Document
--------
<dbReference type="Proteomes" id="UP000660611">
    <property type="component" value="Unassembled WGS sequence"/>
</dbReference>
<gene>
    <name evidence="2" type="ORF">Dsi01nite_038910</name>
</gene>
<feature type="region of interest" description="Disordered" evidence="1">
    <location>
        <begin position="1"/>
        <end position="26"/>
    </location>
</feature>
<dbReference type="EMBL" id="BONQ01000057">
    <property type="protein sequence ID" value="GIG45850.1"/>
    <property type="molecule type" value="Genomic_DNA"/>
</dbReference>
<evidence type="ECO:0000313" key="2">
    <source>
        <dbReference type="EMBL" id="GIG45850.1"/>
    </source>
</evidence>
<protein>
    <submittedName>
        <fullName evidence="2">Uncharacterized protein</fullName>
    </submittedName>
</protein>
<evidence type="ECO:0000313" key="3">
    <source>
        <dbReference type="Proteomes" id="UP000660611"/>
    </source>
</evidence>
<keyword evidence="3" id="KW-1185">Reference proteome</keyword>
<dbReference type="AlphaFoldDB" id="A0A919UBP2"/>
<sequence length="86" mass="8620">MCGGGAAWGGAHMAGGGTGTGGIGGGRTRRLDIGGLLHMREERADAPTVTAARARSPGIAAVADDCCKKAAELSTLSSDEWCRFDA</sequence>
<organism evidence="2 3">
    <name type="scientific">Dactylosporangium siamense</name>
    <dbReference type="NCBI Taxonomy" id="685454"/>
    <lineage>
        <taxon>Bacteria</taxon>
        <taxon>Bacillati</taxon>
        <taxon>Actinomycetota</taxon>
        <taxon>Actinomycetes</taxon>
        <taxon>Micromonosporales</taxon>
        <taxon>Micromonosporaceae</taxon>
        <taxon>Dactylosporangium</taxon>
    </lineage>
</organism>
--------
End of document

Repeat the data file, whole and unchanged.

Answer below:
<dbReference type="Proteomes" id="UP000660611">
    <property type="component" value="Unassembled WGS sequence"/>
</dbReference>
<gene>
    <name evidence="2" type="ORF">Dsi01nite_038910</name>
</gene>
<feature type="region of interest" description="Disordered" evidence="1">
    <location>
        <begin position="1"/>
        <end position="26"/>
    </location>
</feature>
<dbReference type="EMBL" id="BONQ01000057">
    <property type="protein sequence ID" value="GIG45850.1"/>
    <property type="molecule type" value="Genomic_DNA"/>
</dbReference>
<evidence type="ECO:0000313" key="2">
    <source>
        <dbReference type="EMBL" id="GIG45850.1"/>
    </source>
</evidence>
<protein>
    <submittedName>
        <fullName evidence="2">Uncharacterized protein</fullName>
    </submittedName>
</protein>
<evidence type="ECO:0000313" key="3">
    <source>
        <dbReference type="Proteomes" id="UP000660611"/>
    </source>
</evidence>
<keyword evidence="3" id="KW-1185">Reference proteome</keyword>
<dbReference type="AlphaFoldDB" id="A0A919UBP2"/>
<sequence length="86" mass="8620">MCGGGAAWGGAHMAGGGTGTGGIGGGRTRRLDIGGLLHMREERADAPTVTAARARSPGIAAVADDCCKKAAELSTLSSDEWCRFDA</sequence>
<organism evidence="2 3">
    <name type="scientific">Dactylosporangium siamense</name>
    <dbReference type="NCBI Taxonomy" id="685454"/>
    <lineage>
        <taxon>Bacteria</taxon>
        <taxon>Bacillati</taxon>
        <taxon>Actinomycetota</taxon>
        <taxon>Actinomycetes</taxon>
        <taxon>Micromonosporales</taxon>
        <taxon>Micromonosporaceae</taxon>
        <taxon>Dactylosporangium</taxon>
    </lineage>
</organism>